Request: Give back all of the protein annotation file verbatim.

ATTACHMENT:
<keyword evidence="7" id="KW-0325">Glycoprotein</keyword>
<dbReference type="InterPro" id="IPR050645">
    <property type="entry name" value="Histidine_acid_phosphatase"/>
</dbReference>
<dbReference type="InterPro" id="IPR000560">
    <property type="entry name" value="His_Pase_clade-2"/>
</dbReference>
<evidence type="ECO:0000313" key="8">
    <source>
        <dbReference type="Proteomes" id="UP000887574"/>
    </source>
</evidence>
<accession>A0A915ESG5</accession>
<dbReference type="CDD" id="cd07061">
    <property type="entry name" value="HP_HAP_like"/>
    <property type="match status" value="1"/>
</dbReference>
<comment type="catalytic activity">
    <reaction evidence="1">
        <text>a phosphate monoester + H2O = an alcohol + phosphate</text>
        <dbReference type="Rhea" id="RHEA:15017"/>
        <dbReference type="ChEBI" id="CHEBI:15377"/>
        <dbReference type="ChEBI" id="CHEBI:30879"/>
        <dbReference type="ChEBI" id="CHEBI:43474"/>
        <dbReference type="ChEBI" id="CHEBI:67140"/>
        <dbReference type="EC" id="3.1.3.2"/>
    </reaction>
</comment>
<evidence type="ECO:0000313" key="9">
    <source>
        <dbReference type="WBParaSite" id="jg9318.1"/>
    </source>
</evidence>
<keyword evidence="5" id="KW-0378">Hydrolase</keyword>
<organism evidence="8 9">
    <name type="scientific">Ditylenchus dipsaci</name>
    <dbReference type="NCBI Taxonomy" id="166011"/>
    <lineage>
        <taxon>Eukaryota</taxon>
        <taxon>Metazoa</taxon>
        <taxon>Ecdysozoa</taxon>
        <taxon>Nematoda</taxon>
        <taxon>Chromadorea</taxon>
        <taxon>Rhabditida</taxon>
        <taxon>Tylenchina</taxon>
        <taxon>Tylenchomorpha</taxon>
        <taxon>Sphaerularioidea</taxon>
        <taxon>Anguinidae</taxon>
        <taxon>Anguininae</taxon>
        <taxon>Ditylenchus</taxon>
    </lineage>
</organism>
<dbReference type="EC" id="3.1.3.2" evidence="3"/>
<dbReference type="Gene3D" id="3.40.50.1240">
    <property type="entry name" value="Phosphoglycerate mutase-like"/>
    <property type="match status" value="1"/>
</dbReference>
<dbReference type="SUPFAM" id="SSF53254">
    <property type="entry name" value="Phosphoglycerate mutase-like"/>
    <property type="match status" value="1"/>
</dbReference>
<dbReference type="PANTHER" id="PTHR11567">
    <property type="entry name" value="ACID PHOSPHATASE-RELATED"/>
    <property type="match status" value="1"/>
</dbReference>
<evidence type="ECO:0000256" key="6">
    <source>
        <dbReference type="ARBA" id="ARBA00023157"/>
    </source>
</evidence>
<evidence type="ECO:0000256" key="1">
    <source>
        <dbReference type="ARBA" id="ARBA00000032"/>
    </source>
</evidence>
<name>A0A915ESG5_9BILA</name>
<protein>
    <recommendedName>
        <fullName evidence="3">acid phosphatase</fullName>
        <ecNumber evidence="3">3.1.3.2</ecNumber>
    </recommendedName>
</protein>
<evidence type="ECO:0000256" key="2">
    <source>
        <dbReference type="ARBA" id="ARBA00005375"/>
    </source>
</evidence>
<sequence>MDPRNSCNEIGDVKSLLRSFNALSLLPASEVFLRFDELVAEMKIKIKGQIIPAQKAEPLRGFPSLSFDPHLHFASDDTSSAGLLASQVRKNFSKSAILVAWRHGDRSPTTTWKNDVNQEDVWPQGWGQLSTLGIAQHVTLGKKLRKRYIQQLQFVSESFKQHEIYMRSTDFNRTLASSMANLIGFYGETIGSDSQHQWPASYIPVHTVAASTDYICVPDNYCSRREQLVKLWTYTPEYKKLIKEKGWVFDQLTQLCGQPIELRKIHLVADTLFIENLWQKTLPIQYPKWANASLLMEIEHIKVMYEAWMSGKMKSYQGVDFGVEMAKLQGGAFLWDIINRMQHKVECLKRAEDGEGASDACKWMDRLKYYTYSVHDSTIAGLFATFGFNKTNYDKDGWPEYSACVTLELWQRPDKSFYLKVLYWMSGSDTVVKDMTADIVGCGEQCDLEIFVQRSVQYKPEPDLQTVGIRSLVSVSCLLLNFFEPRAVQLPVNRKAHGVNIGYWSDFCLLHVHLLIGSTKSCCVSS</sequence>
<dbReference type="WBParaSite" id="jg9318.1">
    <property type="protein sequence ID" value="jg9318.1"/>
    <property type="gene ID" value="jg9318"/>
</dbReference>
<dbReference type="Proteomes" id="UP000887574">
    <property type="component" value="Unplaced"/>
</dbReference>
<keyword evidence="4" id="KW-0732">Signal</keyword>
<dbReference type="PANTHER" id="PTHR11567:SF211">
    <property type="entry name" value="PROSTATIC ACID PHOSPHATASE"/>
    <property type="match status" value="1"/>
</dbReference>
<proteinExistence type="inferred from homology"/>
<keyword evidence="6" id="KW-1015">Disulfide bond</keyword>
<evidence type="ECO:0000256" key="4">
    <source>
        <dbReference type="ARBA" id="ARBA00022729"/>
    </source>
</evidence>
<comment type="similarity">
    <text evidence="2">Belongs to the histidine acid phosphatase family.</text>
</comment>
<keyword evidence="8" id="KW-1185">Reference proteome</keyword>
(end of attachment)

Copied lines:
<keyword evidence="7" id="KW-0325">Glycoprotein</keyword>
<dbReference type="InterPro" id="IPR050645">
    <property type="entry name" value="Histidine_acid_phosphatase"/>
</dbReference>
<dbReference type="InterPro" id="IPR000560">
    <property type="entry name" value="His_Pase_clade-2"/>
</dbReference>
<evidence type="ECO:0000313" key="8">
    <source>
        <dbReference type="Proteomes" id="UP000887574"/>
    </source>
</evidence>
<accession>A0A915ESG5</accession>
<dbReference type="CDD" id="cd07061">
    <property type="entry name" value="HP_HAP_like"/>
    <property type="match status" value="1"/>
</dbReference>
<comment type="catalytic activity">
    <reaction evidence="1">
        <text>a phosphate monoester + H2O = an alcohol + phosphate</text>
        <dbReference type="Rhea" id="RHEA:15017"/>
        <dbReference type="ChEBI" id="CHEBI:15377"/>
        <dbReference type="ChEBI" id="CHEBI:30879"/>
        <dbReference type="ChEBI" id="CHEBI:43474"/>
        <dbReference type="ChEBI" id="CHEBI:67140"/>
        <dbReference type="EC" id="3.1.3.2"/>
    </reaction>
</comment>
<evidence type="ECO:0000313" key="9">
    <source>
        <dbReference type="WBParaSite" id="jg9318.1"/>
    </source>
</evidence>
<keyword evidence="5" id="KW-0378">Hydrolase</keyword>
<organism evidence="8 9">
    <name type="scientific">Ditylenchus dipsaci</name>
    <dbReference type="NCBI Taxonomy" id="166011"/>
    <lineage>
        <taxon>Eukaryota</taxon>
        <taxon>Metazoa</taxon>
        <taxon>Ecdysozoa</taxon>
        <taxon>Nematoda</taxon>
        <taxon>Chromadorea</taxon>
        <taxon>Rhabditida</taxon>
        <taxon>Tylenchina</taxon>
        <taxon>Tylenchomorpha</taxon>
        <taxon>Sphaerularioidea</taxon>
        <taxon>Anguinidae</taxon>
        <taxon>Anguininae</taxon>
        <taxon>Ditylenchus</taxon>
    </lineage>
</organism>
<dbReference type="EC" id="3.1.3.2" evidence="3"/>
<dbReference type="Gene3D" id="3.40.50.1240">
    <property type="entry name" value="Phosphoglycerate mutase-like"/>
    <property type="match status" value="1"/>
</dbReference>
<dbReference type="SUPFAM" id="SSF53254">
    <property type="entry name" value="Phosphoglycerate mutase-like"/>
    <property type="match status" value="1"/>
</dbReference>
<dbReference type="PANTHER" id="PTHR11567">
    <property type="entry name" value="ACID PHOSPHATASE-RELATED"/>
    <property type="match status" value="1"/>
</dbReference>
<evidence type="ECO:0000256" key="6">
    <source>
        <dbReference type="ARBA" id="ARBA00023157"/>
    </source>
</evidence>
<evidence type="ECO:0000256" key="1">
    <source>
        <dbReference type="ARBA" id="ARBA00000032"/>
    </source>
</evidence>
<name>A0A915ESG5_9BILA</name>
<protein>
    <recommendedName>
        <fullName evidence="3">acid phosphatase</fullName>
        <ecNumber evidence="3">3.1.3.2</ecNumber>
    </recommendedName>
</protein>
<evidence type="ECO:0000256" key="2">
    <source>
        <dbReference type="ARBA" id="ARBA00005375"/>
    </source>
</evidence>
<sequence>MDPRNSCNEIGDVKSLLRSFNALSLLPASEVFLRFDELVAEMKIKIKGQIIPAQKAEPLRGFPSLSFDPHLHFASDDTSSAGLLASQVRKNFSKSAILVAWRHGDRSPTTTWKNDVNQEDVWPQGWGQLSTLGIAQHVTLGKKLRKRYIQQLQFVSESFKQHEIYMRSTDFNRTLASSMANLIGFYGETIGSDSQHQWPASYIPVHTVAASTDYICVPDNYCSRREQLVKLWTYTPEYKKLIKEKGWVFDQLTQLCGQPIELRKIHLVADTLFIENLWQKTLPIQYPKWANASLLMEIEHIKVMYEAWMSGKMKSYQGVDFGVEMAKLQGGAFLWDIINRMQHKVECLKRAEDGEGASDACKWMDRLKYYTYSVHDSTIAGLFATFGFNKTNYDKDGWPEYSACVTLELWQRPDKSFYLKVLYWMSGSDTVVKDMTADIVGCGEQCDLEIFVQRSVQYKPEPDLQTVGIRSLVSVSCLLLNFFEPRAVQLPVNRKAHGVNIGYWSDFCLLHVHLLIGSTKSCCVSS</sequence>
<dbReference type="WBParaSite" id="jg9318.1">
    <property type="protein sequence ID" value="jg9318.1"/>
    <property type="gene ID" value="jg9318"/>
</dbReference>
<dbReference type="Proteomes" id="UP000887574">
    <property type="component" value="Unplaced"/>
</dbReference>
<keyword evidence="4" id="KW-0732">Signal</keyword>
<dbReference type="PANTHER" id="PTHR11567:SF211">
    <property type="entry name" value="PROSTATIC ACID PHOSPHATASE"/>
    <property type="match status" value="1"/>
</dbReference>
<proteinExistence type="inferred from homology"/>
<keyword evidence="6" id="KW-1015">Disulfide bond</keyword>
<evidence type="ECO:0000256" key="4">
    <source>
        <dbReference type="ARBA" id="ARBA00022729"/>
    </source>
</evidence>
<comment type="similarity">
    <text evidence="2">Belongs to the histidine acid phosphatase family.</text>
</comment>
<keyword evidence="8" id="KW-1185">Reference proteome</keyword>